By Dr John Sullivan Published May 02 In CodeFights News.
Most recruiters are busy with their day-to-day work. So, some fail to realize that many recruiting processes and tools currently in use will soon improve significantly by the continual learning provided by Artificial Intelligence (AI). In addition, not only will AI and its advanced cousin Machine Learning (ML) make recruiting processes faster and cheaper, soon and in many cases are already adding significant new capabilities that were simply not possible with legacy systems. However, relax, this isn’t a job security issue, it’s an opportunity to improve performance with little effort on the recruiter’s part.
It’s quite common these days for the CEO’s from Amazon, Google, MS, Facebook and Apple to expound on how artificial intelligence and machine learning will dominate their businesses over the next few years. Even Vladimir Putin stated, “The country that leads in artificial intelligence will lead the world.” It’s also important to realize that in addition to contributing to the most visible product areas, like digital assistants and driverless cars, “Machine learning and AI are a horizontal enabling layer” says, Jeff Bezos of Amazon, meaning that AI will impact and improve every major function and its processes and decisions. Recruiting leaders shouldn’t be surprised that I predict that “machine learning will soon begin to dominate every major aspect of recruiting.” Just as previous technologies like ATS’s and CRM’s have already transformed recruiting. It’s important for recruiters to be aware that there is an upcoming wave of mostly vendor developed recruiting applications that assist in producing extraordinary hiring results because they include machine learning capabilities.
The goal of this article is to highlight the upcoming AI/ML and technology changes that are likely to occur in each of the major areas of recruiting.
The Top 15 Recruiting Areas That Will Be Most Impacted By AI And Machine Learning
The areas of skills-based recruiting and job/candidate matching that will be impacted are below. Note that they are listed so that the initial items in the recruiting process appear first.
Recruiting areas related to finding and attracting prospects
- Advertising placement and content – Machine learning will continually improve your placement process for branding materials and job postings rather than relying on costly trial and error approach to advertising. This is critical because accurate placement is essential if you expect to get the right kind and number of applicants. Systems will continually learn by analyzing visitor cookies and response rates so that you place your highly targeted materials in front of the right people at the right time. Also, machine learning technology can help you continually refine your content so that it gets the highest response from your recruiting targets.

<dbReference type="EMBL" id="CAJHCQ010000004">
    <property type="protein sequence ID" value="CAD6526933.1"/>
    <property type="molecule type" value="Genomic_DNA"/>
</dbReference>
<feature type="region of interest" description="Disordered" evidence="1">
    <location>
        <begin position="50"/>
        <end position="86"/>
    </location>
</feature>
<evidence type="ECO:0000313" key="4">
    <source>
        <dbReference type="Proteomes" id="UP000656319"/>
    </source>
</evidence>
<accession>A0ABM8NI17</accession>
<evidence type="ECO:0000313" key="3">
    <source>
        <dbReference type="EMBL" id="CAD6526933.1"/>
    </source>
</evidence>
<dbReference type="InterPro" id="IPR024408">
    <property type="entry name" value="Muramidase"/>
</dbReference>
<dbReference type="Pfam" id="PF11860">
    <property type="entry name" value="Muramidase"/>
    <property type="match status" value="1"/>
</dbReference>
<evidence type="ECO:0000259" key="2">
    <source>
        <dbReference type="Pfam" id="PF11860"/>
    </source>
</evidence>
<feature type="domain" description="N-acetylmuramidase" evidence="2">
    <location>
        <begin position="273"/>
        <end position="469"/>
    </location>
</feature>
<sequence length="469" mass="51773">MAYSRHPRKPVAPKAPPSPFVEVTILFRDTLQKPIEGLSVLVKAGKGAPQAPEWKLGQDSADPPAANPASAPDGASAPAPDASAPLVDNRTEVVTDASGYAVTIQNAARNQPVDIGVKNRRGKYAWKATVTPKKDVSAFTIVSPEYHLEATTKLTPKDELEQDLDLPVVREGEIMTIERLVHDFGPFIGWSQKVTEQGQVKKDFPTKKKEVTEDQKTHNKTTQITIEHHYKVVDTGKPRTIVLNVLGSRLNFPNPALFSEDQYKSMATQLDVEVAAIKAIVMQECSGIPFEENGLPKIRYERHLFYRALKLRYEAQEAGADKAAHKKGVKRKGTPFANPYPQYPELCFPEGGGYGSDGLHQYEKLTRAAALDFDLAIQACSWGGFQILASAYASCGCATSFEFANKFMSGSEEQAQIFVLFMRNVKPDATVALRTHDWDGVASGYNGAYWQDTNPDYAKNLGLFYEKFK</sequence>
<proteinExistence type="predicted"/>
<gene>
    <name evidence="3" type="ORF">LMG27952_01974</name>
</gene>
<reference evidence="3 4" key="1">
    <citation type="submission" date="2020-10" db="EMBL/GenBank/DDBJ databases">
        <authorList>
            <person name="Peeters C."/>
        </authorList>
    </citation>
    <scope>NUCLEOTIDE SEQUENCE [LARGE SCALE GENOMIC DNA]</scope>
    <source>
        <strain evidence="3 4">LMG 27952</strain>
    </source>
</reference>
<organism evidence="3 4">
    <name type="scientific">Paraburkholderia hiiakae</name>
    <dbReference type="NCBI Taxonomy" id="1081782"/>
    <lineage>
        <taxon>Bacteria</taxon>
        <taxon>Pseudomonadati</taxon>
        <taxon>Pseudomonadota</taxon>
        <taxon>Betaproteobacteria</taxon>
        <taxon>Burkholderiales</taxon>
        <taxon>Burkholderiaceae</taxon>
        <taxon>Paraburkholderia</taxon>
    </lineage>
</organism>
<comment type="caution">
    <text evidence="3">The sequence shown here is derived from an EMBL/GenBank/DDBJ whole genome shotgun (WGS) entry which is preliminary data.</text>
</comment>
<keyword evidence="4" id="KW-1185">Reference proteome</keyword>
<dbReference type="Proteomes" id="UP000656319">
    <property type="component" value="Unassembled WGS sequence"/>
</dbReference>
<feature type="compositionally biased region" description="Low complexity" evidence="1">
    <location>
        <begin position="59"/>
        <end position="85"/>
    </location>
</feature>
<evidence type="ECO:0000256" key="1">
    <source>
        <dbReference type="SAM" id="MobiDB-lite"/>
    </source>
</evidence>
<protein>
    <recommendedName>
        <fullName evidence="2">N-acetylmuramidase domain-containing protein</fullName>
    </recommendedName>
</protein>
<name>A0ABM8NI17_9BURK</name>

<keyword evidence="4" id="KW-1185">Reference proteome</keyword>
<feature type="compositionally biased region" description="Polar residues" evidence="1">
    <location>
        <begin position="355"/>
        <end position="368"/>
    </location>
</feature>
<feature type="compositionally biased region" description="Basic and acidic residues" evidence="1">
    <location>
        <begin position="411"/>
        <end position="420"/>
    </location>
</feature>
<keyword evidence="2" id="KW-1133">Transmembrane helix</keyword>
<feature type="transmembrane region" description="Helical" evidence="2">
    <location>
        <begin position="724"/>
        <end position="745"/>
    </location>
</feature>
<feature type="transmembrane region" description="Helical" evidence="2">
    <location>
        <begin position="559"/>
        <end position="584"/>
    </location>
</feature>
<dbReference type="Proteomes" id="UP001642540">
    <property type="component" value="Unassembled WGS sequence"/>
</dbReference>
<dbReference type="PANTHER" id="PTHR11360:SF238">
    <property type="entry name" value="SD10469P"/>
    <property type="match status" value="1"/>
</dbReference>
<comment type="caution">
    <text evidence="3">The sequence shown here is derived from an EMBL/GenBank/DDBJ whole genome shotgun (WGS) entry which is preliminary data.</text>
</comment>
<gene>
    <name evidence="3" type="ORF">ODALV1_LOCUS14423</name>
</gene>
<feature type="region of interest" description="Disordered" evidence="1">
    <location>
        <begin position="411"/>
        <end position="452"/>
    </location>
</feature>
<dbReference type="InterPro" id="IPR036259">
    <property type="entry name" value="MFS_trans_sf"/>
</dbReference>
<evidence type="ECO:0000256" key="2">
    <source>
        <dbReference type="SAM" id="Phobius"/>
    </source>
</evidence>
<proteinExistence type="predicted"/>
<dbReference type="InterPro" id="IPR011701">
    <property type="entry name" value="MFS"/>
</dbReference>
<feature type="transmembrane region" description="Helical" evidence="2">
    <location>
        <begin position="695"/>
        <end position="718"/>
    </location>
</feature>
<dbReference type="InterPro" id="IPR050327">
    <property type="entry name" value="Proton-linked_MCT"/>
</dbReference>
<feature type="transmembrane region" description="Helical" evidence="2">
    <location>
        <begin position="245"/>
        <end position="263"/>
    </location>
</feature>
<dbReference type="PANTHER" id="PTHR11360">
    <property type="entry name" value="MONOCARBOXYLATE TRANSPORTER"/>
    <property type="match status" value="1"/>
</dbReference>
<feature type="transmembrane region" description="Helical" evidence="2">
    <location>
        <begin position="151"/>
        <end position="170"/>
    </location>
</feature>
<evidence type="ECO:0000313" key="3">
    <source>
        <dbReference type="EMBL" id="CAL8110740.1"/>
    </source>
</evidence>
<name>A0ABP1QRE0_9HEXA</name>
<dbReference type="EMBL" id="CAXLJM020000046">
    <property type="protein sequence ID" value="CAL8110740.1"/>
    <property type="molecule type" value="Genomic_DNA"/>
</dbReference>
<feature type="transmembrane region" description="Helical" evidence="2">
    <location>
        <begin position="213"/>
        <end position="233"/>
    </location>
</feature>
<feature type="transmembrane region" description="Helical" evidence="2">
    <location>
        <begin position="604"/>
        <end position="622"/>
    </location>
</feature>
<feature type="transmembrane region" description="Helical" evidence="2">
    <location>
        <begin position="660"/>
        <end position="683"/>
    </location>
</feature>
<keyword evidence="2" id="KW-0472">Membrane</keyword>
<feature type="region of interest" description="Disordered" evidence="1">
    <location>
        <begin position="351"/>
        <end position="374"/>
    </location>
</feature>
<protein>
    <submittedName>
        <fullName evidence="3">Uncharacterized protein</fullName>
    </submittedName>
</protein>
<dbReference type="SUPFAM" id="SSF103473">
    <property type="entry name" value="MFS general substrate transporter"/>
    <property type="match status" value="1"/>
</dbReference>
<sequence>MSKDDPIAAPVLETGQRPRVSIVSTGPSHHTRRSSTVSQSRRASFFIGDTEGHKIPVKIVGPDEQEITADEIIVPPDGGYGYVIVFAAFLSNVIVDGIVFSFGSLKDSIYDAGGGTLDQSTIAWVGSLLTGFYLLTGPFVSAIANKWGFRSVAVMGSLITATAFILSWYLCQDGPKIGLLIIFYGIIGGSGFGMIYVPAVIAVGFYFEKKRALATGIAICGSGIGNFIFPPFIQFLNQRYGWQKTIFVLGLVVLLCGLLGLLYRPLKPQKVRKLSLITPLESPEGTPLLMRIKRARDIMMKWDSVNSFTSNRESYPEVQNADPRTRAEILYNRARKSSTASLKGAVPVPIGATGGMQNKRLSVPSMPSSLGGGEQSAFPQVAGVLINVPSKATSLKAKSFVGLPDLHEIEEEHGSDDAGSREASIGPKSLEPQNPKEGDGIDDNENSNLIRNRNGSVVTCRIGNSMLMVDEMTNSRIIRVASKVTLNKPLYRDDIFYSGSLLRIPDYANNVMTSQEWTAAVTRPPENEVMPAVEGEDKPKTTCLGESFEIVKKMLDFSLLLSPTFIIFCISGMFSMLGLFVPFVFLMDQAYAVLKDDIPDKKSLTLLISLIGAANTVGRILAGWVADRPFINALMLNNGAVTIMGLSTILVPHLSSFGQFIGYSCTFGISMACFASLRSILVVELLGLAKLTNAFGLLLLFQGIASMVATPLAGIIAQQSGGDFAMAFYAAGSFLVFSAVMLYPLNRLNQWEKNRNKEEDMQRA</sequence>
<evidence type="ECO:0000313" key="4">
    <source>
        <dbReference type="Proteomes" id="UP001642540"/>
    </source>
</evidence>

- Your own website and social media – continually improve by firms using machine learning on their web and social media pages to better attract and continually engage your target audience. Software bolstered with machine learning will also be able to monitor and make you aware of both positive and negative comments that others make about your firm and jobs on the Internet and social media.
- Finding individual prospects – during sourcing will become much more automated and accurate when augmented with machine learning capabilities. Automated sourcing programs will be able to find many more and better matches, based on the continually updated target profile that you develop as a result of feedback. There are already vendor packages that allow you to identify currently employed individuals (e., passives) that are likely to quit soon and prospects that are likely to be diverse.
- Enhancing prospect profiles – can make the existing candidate profiles found on sites (like LinkedIn) more complete by supplementing them with additional information that a machine learning program will find on the Internet. Machine learning driven programs can sort through a prospects search histories, cookies and social media sharing. The additional information on a prospects interest, capabilities and behaviors might indicate that a candidate can do things that they haven’t done in the past. Once they apply, chatbots can contact an applicant directly to clarify unclear elements in their resume or profile.
- Improving job descriptions and postings – Recent research data has revealed that job descriptions and job postings can be dramatically improved so that the content better attracts your target audience. So, rewriting them can reduce terms that create a bias. Software can now help you reduce those biases and add content that draws initial attention and that attracts more qualified applicants.
- Responding to questions – from potential or actual applicants is immensely time-consuming for recruiters. So many firms are already utilizing chatbot’s to answer questions quickly 24/7. The U.S. Army, for example, has been using its Sgt. Star chatbot for over ten years to answer its extremely high volume of questions. Chatbots can also periodically update a candidate status, once again saving recruiters time.